How are nightmares treated?
To help your child work through recurring nightmares, try following these steps:
- Reassure and cuddle your child.
- Explain to your child that he or she was having a bad dream.
- Sit on the bed until your child is calm.
- Offer to leave the bedroom door open (never close the door on a fearful child).
- Provide a night-light, especially if your child has fears of the dark. Most children return to sleep fairly quickly.
- Help your child talk about bad dreams during the day.
- Your child may not remember what the dream was about unless you can remind him of something he said about it when he woke up.
- If your child was dreaming about falling or being chased, reassure her that lots of children dream about that.
- If your child has the same bad dream over and over again, help him imagine a good ending to the bad dream.
- Encourage your child to use a strong person or a magic weapon to help her overcome the bad person or event in the dream.
- You may want to help your child draw pictures or write stories about the new happier ending for the dream.
- Working through a fear often takes several conversations about it.
- Protect your child against frightening movies and TV shows.
- For many children, violent or horror movies cause bedtime fears and nightmares.
- These fears can persist for months or years.
- Strictly avoid these movies before 13 years of age.
- Between 13 and 17 years old, the maturity and sensitivity of your child must be considered carefully in deciding when he is ready to deal with the uncut versions of R-rated movies.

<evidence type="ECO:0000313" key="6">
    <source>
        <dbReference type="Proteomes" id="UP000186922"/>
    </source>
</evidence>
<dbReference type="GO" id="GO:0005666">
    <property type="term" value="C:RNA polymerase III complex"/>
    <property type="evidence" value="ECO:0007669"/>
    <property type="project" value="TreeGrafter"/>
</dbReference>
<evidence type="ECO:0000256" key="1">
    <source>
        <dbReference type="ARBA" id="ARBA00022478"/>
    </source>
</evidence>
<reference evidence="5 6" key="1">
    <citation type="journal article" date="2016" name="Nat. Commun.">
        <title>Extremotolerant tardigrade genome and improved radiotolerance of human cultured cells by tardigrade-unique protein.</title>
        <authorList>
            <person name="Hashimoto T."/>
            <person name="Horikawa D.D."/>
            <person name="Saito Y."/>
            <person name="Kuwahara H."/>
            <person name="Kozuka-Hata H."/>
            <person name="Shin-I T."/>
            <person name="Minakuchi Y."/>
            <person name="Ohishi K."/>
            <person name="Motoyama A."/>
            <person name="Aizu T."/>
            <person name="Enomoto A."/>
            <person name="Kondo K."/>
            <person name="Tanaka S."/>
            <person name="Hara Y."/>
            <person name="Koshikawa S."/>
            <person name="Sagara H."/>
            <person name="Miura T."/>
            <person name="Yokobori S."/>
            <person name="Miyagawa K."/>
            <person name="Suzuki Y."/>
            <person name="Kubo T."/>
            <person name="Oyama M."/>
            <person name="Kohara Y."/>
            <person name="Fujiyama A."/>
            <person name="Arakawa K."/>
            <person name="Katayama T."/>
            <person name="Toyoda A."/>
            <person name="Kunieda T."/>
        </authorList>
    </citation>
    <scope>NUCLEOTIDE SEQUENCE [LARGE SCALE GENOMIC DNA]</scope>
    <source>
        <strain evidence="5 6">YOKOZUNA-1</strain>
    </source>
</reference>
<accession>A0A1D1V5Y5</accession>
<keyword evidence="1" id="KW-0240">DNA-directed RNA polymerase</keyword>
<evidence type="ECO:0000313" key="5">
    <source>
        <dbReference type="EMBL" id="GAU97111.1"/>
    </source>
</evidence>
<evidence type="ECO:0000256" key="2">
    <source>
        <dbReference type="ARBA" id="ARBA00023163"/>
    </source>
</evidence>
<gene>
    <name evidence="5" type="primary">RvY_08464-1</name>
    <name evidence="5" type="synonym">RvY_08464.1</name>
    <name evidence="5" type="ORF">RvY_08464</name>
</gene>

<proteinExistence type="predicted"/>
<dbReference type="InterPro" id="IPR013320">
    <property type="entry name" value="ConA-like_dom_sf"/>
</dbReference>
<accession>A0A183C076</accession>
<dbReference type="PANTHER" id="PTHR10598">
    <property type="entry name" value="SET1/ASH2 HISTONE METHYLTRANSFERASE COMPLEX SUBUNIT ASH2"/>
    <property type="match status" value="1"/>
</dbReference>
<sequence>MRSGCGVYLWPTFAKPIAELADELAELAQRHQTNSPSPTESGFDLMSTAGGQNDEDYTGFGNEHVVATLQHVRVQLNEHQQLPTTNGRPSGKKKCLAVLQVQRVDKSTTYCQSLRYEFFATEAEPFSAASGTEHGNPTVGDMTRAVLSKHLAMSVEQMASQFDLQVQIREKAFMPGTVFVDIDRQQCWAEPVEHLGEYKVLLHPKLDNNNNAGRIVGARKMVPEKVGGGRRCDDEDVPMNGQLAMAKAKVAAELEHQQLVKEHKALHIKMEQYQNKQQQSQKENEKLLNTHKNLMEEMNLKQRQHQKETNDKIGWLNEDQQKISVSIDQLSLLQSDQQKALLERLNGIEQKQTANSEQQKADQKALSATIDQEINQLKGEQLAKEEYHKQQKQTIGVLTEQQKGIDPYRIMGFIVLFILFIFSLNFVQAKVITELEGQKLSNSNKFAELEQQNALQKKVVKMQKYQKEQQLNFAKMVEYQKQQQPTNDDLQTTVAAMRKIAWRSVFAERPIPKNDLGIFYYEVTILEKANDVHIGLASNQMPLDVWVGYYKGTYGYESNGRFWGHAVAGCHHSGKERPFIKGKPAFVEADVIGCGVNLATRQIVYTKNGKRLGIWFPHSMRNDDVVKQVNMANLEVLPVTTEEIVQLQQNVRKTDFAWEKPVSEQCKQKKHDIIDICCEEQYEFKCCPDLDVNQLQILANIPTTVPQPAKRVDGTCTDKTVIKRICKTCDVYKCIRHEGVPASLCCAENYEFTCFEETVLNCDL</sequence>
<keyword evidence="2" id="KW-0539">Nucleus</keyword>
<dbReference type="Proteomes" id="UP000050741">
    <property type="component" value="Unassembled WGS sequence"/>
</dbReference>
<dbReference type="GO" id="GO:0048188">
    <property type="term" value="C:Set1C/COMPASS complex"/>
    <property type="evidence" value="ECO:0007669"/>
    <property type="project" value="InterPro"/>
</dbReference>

- Be vigilant about avoiding frightening media at slumber parties or Halloween parties.
- Tell your child to call you if the family he is visiting is showing scary movies.
Why choose Children’s Hospital Colorado for your child’s nightmares?
The Children’s Colorado Sleep Team is an excellent resource for treating children and adolescents with sleep disorders. Our providers are known internationally for their expertise in sleep research and sleep treatments. Our team is made up of sleep specialists trained in different aspects of sleep treatments, including sleep physicians who specialize in children’s breathing issues and children’s ear-nose-and throat problems, a sleep-specialized psychologist, two sleep-specialized nurse practitioners, a sleep-specialized respiratory therapist and a dedicated sleep nurse.
Our sleep psychologist is specifically trained in helping families and children who suffer from recurring, disruptive nightmares. Using the techniques listed above, as well as other cognitive behavioral strategies, we help children learn to calm their own fears and get the restive sleep they need to support development.
Sleep specialists at Children’s Colorado often coordinate care with other specialists and primary care physicians involved in each family’s treatment. Most importantly, we have very caring staff members who are willing to listen to families and “go the extra mile” to improve your child’s sleep and optimize development.